top of page
  • Andrea Juarez

Lorelei Anselmo helps international students overcome language barriers

Five years ago, Calgarian Lorelei Anselmo decided to quit her career as a financial analyst and become an English instructor.

When Anselmo moved to a French speaking community in Montreal with her family, she realized a problem: people assumed everyone spoke both English and French, but they actually didn’t.

“I found out that there were many people that didn’t speak English, didn’t want to speak English and didn’t saw the value in learning another language.”

Anselmo noticed that people were embarrassed to learn English because everyone thought they spoke it.

Having a German father and a Mexican mother, Anselmo had to learn a lot of languages, which made her develop a joy for learning about other cultures and traveling.

Anselmo decided to work as an English Instructor of the English as a Second Language Program at the University of Calgary in July 2012, after having worked as a financial analyst for five years and taken care of her children for 10 years.

While her kids were young, Anselmo went to night classes in order to get a teaching certificate and then a Masters in Education.

“I decided I wanted to do something that I really enjoy, which is traveling, speaking to people, and learning languages.”

Being able to teach someone else another language and a new way to communicate with others means a lot to Anselmo.

“I feel like I’m helping them to be aware about different cultures, and it sounds strange but I feel like I’m helping them to be better citizens, more tolerant and more accepting to people.”

“She treated us fairly and taught us with enthusiasm,” says Rika Ikeda, a Japanese student from the 2015 fall semester of the University of Calgary’s ESL program.

Anselmo says that watching the students getting to know each other and becoming friends is one of the best experiences she has ever had.

“At the beginning of the term, they’re really shy with each other. And at the end, they’re all friends and everyone’s having a good time. “

“That’s my favourite part”.

Because there are a lot of students from all around the world, Anselmo felt the effects of cultural shock one time with one of her students from Korea.

She says the student went to class for a couple of weeks and while everyone was becoming close to each other, the student suddenly withdrew from the class, and then the whole program.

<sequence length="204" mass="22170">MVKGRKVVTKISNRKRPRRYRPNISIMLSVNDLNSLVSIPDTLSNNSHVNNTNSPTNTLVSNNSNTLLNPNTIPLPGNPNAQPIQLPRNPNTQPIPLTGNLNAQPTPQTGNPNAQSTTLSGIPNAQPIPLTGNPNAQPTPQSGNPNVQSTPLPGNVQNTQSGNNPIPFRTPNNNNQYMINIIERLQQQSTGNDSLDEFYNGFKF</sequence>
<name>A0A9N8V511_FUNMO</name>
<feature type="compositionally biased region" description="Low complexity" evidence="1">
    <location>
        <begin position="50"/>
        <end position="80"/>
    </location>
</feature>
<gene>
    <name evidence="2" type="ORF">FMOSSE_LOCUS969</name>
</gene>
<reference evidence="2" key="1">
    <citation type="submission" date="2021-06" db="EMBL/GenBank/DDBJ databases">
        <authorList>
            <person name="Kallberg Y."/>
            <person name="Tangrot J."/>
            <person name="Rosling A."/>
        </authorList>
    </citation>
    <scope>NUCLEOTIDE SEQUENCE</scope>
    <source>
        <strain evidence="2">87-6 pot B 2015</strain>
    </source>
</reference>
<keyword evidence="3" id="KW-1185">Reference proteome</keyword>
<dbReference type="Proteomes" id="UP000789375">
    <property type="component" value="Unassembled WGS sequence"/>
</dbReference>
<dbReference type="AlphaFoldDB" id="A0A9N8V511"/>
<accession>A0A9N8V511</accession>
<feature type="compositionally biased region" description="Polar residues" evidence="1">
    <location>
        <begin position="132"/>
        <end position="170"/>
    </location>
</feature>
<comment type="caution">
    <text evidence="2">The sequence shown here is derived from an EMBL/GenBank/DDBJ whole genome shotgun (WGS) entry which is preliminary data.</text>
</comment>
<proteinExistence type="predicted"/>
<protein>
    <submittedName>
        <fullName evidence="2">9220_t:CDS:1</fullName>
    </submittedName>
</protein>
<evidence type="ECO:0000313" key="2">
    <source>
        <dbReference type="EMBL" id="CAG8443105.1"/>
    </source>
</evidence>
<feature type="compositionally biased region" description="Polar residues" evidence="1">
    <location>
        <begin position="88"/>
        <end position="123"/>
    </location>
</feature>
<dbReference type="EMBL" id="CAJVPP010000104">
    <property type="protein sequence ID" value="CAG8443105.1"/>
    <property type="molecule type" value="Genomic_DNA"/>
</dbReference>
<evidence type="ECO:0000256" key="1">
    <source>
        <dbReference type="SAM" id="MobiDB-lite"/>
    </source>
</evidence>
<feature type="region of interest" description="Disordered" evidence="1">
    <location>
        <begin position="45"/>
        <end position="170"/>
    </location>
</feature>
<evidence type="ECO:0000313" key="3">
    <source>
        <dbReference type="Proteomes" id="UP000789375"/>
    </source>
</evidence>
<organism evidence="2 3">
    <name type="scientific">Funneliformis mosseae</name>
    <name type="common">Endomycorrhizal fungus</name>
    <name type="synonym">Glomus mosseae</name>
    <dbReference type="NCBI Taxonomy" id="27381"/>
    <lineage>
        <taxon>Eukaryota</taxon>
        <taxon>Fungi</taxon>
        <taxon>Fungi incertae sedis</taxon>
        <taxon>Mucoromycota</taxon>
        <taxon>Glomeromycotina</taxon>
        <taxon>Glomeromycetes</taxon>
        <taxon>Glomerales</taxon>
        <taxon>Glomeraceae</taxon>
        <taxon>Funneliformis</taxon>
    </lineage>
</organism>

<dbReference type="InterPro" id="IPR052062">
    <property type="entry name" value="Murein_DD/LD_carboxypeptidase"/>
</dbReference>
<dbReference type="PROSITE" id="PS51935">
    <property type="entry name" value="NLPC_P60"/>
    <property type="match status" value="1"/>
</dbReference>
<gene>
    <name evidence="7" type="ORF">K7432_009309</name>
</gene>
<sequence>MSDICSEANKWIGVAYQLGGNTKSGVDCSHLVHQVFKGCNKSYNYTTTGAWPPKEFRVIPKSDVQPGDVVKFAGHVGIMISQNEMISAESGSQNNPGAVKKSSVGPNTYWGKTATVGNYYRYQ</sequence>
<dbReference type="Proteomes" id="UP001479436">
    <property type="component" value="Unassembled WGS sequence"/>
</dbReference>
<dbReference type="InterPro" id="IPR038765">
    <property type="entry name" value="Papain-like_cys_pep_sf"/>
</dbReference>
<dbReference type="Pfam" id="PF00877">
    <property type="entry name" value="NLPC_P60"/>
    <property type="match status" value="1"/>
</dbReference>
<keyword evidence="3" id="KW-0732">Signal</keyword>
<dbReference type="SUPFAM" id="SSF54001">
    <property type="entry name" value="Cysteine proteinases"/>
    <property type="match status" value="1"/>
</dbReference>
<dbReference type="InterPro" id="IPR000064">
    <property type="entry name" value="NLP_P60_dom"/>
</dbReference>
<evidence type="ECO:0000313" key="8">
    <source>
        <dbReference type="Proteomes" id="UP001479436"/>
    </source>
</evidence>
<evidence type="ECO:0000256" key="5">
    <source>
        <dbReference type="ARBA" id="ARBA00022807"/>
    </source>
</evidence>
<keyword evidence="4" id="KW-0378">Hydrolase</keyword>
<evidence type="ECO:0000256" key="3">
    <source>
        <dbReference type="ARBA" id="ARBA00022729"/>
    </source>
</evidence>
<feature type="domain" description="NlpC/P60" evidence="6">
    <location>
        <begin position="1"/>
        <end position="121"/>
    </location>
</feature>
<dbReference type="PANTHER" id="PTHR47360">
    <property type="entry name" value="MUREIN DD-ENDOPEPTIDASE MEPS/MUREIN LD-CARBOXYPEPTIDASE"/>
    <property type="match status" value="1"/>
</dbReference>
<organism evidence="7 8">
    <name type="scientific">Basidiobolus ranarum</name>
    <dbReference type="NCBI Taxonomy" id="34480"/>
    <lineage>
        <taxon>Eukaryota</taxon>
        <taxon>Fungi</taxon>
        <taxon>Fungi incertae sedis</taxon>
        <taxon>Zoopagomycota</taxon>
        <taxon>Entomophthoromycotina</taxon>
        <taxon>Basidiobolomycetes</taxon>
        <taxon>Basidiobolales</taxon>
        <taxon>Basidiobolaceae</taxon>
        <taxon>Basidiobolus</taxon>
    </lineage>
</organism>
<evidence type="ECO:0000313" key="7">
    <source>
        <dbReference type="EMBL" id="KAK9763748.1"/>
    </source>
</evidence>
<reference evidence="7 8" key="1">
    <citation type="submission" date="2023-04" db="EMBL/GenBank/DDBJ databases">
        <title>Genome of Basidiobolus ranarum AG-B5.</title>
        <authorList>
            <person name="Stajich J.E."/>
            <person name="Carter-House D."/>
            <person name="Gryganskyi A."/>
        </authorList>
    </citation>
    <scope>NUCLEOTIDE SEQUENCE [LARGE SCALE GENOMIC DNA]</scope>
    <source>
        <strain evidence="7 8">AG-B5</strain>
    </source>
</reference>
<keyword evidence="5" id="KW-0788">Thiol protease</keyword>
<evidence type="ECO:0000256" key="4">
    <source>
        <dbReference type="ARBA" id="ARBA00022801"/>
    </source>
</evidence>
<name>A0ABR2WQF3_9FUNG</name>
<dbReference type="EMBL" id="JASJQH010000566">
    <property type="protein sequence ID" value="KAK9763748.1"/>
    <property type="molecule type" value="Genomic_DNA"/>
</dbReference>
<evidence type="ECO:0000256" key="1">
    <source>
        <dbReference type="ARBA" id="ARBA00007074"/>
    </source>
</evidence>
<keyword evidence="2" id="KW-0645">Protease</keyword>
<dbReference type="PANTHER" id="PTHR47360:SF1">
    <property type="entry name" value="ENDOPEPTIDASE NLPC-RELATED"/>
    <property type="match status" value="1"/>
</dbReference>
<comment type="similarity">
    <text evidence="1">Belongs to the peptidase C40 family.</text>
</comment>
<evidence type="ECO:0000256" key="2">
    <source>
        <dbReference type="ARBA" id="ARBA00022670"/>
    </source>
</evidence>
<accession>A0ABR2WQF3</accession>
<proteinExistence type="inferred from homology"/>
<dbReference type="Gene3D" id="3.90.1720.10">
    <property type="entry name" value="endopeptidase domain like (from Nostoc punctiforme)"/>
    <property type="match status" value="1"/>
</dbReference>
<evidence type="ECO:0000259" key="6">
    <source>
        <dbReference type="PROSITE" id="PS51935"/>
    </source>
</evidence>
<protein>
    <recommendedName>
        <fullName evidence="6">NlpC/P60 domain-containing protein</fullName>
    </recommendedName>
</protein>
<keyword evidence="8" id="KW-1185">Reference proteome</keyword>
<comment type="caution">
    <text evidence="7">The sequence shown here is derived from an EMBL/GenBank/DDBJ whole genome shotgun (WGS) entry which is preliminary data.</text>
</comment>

The staff at the University tried to email, call him and bring him back to class, but he was unhappy because he couldn’t get used to dramatic changes such as the weather and food.

For Anselmo, it was really sad.

“I would like to know what I could’ve done different in order to make the student stay,” Anselmo reflects.

The thing Anselmo enjoys the most is learning from student experiences.

“I love to know why they came here, what their goals are and how can I help them achieve their goals or anything else.”

Anselmo likes to see what she can do in order to help students achieve their English or even life goals because a lot of the students who go to the University to study English only are really young and are trying to figure out what they want to do with their lives.

“Any doubt someone has, she’ll always clarify it,” says Ana Lucia Garcia, a current student of the 2017 winter ESL program from Venezuela.

“It was an unforgettable experience. She’s one the best teachers I’ve ever had in the English Program,” Garcia remarks.

Because the majority of the students study for a semester only, Anselmo says is difficult getting close to students and then having to say goodbye.

“I have them every day in class, and after the course ends, I wonder where they are, how they’re doing and if they’re having success.”

“I’m so happy for Facebook because I connect with some of my students that way.”

She comments that sometimes she meets up with her students who continue living in Calgary.

Anselmo is currently teaching beginner level grammar and advanced reading and vocabulary classes at the University of Calgary.

She says that Reading and Vocabulary is the most difficult subject to teach because she has to teach critical thinking and reading skills, unlike grammar, which is more complete.

“She’s a very happy and open person, so it wasn’t hard to talk to her,” says Maria Virginia Garrido, a Venezuelan student of the 2015 Fall Semester program.

“She’s an instructor that I’ll never forget, she was like a mom for me because she always took care of me,” Garrido remarks.

“In a few words, she’s a super teacher. She’s very close to her students, and is even aware of student’s birthdays,” says Juan Pena, a Venezuelan student of the 2016 fall Semester ESL program.

“ If she ever bakes a cake at home, she brings it to class. She’s the best,” Pena adds.

Anselmo says she likes the University of Calgary’s English as a Second Language program and thinks it’s really good for students and instructors.

She recently started taking student teachers, so now she’s able to teach not only English students but also future ESL teachers.

Anselmo loves her career because apart from being able to work in the morning and having free time to spend with her family in the afternoon, she helps other people.

“I would recommend it for everyone, especially if you like to talk to people and you like learning about people’s different cultures.”


bottom of page